Vice Chairman Kim Rossmo ... [gave] a short presentation on the weak evidence that took two men to trial in the notorious murder investigation, which he described in a written statement in advance of the meeting as having "suffered from ‘tunnel vision' and ‘group think.' "At the meeting, Rossmo argued that:
"It appears detectives are trying to twist the evidence to fit pre-existing theories, rather than adjusting their beliefs to accommodate the new DNA evidence," wrote Rossmo, a Texas State University criminology professor and former police detective. "A proper investigation requires an open mind and a constant exploration of alternative suspects. It appears this has not occurred in any meaningful way in the tragic Yogurt Shop Murders case."
"Groupthink" within the Police Department has hindered progress in the investigation, Rossmo told fellow commissioners. He said that investigators had failed to take a fresh look at the case, even as poor evidence gathered from a crime scene damaged from fire and water had contributed to faulty theories against the four teenagers originally arrested in the crimes, Rossmo said.
More than 50 people interviewed had falsely confessed to committing the crimes, but police had relied heavily on the confessions of the two teens whose convictions were later overturned, Rossmo said.
"There are strong emotions surrounding this case," he said. "However, strong emotions have been shown to interfere with clear thinking."The Statesman noted that "Some commissioners said they did not agree with Rossmo's criticisms but voted in favor of the resolution because they said a fresh set of eyes could develop new leads." (See more from the Austin Chronicle here and here)
The Yogurt Shop confessions were so notoriously unreliable that, when the Texas Court of Criminal Appeals' Criminal Justice Integrity Unit wanted to explore the subject of false confessions, they brought in a national expert who described the case as a textbook example of how they are obtained.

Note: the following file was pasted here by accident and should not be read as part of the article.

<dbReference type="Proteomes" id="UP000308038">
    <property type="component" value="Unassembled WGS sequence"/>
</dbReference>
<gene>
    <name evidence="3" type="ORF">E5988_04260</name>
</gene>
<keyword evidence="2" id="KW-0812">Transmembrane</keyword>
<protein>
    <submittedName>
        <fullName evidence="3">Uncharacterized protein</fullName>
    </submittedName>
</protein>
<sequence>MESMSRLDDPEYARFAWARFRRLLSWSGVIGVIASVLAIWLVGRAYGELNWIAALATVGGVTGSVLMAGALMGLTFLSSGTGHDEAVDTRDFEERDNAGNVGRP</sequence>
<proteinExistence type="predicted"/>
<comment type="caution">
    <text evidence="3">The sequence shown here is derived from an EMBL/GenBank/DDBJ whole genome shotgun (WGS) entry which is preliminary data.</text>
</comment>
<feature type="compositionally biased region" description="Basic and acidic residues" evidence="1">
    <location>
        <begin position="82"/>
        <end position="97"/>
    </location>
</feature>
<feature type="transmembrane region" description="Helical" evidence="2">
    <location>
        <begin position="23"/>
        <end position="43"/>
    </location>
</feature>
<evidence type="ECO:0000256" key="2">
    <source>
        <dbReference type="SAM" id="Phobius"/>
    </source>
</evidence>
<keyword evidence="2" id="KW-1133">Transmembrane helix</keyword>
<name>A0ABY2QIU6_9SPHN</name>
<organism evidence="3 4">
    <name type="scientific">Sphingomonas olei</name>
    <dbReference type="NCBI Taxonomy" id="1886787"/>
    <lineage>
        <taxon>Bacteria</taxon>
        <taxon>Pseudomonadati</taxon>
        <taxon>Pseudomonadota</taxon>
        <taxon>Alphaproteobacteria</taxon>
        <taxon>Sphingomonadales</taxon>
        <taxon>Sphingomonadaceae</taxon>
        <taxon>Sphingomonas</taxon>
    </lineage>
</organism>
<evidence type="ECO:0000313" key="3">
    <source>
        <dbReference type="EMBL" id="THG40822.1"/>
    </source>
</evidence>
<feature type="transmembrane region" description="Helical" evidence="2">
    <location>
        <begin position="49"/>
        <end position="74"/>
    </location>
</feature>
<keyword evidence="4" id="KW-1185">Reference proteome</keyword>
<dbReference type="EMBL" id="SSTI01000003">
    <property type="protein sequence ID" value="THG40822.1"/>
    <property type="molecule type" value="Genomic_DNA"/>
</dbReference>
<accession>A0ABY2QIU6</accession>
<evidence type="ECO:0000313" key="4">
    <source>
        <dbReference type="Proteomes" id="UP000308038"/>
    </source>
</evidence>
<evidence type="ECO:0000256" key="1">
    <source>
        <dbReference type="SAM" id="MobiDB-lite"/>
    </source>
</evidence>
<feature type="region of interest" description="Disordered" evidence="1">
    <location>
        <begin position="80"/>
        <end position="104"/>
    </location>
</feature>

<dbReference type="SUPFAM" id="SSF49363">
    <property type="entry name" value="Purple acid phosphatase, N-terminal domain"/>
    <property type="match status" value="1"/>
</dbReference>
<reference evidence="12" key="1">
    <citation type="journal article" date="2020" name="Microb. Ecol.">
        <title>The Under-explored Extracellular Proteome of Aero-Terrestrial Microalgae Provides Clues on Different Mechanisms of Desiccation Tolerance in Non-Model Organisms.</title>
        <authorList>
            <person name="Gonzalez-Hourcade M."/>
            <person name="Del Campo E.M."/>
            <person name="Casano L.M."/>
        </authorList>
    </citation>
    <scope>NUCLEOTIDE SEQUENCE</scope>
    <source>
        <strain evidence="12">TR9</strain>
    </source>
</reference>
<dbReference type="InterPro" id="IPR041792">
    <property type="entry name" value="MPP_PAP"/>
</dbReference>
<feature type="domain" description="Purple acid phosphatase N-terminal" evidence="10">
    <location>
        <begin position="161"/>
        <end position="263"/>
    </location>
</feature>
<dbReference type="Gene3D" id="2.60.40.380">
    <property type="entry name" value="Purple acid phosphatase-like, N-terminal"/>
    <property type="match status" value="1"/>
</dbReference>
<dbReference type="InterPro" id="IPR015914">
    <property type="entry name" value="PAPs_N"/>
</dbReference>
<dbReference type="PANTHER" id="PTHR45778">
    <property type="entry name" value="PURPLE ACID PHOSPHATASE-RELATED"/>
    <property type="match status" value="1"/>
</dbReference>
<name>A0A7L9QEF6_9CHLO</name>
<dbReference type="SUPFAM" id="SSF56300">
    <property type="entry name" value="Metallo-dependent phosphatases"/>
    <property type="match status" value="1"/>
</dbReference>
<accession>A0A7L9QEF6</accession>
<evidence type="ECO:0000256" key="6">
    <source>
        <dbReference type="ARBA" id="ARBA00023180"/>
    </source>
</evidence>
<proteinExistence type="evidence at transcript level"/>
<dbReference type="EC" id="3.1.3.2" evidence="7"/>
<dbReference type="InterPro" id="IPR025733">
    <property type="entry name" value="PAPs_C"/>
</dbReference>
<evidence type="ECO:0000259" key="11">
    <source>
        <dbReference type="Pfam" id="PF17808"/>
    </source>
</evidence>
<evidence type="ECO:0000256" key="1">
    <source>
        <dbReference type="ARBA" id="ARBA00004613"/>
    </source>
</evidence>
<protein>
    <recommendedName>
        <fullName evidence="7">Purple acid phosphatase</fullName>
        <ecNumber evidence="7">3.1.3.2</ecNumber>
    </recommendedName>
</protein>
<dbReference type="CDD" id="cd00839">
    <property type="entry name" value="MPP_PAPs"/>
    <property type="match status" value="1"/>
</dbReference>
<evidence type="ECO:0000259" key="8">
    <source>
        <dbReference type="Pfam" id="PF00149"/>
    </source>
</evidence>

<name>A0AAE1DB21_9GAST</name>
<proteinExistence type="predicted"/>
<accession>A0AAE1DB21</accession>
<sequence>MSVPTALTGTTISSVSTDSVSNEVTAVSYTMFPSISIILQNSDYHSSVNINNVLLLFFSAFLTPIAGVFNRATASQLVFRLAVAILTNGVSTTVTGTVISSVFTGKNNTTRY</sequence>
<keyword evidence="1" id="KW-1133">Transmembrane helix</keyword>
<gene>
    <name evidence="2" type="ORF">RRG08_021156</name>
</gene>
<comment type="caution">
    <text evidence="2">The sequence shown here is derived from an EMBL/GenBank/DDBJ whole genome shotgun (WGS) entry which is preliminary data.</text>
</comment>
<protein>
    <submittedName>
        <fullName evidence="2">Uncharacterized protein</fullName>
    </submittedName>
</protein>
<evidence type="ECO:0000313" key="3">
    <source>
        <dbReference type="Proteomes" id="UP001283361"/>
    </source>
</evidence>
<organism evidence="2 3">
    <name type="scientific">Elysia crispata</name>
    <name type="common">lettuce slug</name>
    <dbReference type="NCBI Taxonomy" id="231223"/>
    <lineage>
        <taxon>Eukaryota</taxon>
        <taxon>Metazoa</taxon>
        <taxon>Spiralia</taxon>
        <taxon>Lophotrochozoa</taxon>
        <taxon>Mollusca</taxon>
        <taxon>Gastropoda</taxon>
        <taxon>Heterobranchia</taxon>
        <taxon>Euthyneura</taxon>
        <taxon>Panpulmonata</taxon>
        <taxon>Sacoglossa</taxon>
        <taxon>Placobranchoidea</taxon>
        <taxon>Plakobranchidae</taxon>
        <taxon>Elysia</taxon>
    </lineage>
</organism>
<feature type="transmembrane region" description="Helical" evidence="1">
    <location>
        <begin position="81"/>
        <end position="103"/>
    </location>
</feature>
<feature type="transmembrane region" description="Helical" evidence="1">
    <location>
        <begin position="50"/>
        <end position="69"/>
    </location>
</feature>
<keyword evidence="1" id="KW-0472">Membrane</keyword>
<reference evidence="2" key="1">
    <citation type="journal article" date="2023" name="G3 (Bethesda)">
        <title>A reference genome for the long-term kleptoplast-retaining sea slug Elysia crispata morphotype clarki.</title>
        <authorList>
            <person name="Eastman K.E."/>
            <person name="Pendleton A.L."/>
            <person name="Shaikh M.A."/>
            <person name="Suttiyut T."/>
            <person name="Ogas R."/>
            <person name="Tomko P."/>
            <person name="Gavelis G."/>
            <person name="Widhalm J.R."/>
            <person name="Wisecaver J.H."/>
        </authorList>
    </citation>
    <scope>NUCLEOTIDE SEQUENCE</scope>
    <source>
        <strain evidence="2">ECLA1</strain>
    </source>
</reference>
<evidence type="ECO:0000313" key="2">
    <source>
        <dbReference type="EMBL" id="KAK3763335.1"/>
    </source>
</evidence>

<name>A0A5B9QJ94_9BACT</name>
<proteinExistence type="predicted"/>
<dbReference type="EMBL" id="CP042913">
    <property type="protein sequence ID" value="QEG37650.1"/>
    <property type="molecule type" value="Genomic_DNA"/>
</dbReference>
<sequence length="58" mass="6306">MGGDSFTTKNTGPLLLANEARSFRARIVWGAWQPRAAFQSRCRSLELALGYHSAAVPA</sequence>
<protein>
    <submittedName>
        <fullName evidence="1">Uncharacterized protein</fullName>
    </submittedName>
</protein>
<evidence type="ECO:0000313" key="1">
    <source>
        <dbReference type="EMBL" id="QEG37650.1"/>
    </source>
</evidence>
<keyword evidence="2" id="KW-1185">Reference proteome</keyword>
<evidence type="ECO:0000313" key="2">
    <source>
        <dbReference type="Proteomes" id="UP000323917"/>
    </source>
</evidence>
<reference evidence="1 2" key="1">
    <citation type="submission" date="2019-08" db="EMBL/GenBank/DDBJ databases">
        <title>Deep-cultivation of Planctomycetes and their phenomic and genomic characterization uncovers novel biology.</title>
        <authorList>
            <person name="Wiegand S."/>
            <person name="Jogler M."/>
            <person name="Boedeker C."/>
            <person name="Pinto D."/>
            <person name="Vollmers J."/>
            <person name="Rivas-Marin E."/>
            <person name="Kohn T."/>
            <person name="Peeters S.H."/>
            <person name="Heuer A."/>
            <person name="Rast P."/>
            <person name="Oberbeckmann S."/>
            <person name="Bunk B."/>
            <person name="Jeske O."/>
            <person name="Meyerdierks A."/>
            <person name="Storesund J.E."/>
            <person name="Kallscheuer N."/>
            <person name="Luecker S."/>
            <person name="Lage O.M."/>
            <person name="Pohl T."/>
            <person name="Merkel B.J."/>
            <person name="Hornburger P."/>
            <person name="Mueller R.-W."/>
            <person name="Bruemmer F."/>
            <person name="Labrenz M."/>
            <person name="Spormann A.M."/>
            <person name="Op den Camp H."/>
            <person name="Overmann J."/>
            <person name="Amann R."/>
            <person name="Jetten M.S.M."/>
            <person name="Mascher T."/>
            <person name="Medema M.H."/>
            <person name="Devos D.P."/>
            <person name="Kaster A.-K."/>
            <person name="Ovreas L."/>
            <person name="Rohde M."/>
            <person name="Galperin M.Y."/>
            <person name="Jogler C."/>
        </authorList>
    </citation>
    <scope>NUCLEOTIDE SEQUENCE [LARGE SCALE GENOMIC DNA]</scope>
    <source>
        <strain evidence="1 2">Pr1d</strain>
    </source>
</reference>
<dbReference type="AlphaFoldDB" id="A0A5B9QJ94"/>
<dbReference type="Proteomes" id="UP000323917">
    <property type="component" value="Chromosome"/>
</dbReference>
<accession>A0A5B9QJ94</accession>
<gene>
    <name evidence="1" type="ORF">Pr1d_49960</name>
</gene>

Likely Rossmo's suggested review stems from concerns raised in December by the Austin Chronicle's Jordan Smith that tunnel vision and hubris prevented police and prosecutors from pursuing other, more likely suspects even after DNA evidence disproved the state's theory and contradicted the confessions. Her reporting identified other problems besides false confessions, like APD reworking forensic results to support their weak case:
For example, the city's fire investigator, Melvin Stahl, concluded from reviewing the crime scene that the fire had started in a corner of the shop where supplies were stored. Later, after investigators obtained from [Michael] Scott a confession that he started the fire on the bodies of the girls by using an accelerant, investigators went out and got a second opinion from ATF agent Marshall Littleton that matched Scott's confession; Stahl then recanted his conclusions and reworked his theory to match Littleton's. "That stunk to high heaven," says [retired APD Sgt. John ] Jones. "That bothered me."Having now learned much more from the Forensic Science Commission's Todd Willingham/Ernest Willis investigation about how flaky and unscientific arson investigations were in Texas back in the early '90s, we can't be surprised at such shenanigans, but they indicate how the law enforcement first identified a theory then cherry-picked or manufactured evidence to support it instead of looking at the evidence and deriving conclusions from it.
The case deserves the external review and I hope the commission does a thorough job. I also hope that prosecutors and APD can avoid taking justified criticism personally and reacting with hostility and defensiveness, which is typically what's happened before now. The case was botched, the prosecution was botched, and afterward officials seemed more interested in justifying their errors than correcting them or pursuing other viable suspects.
OTOH, it's been more than 20 years. Why review it now? Because those who do not learn from their mistakes are inevitably doomed to repeat them.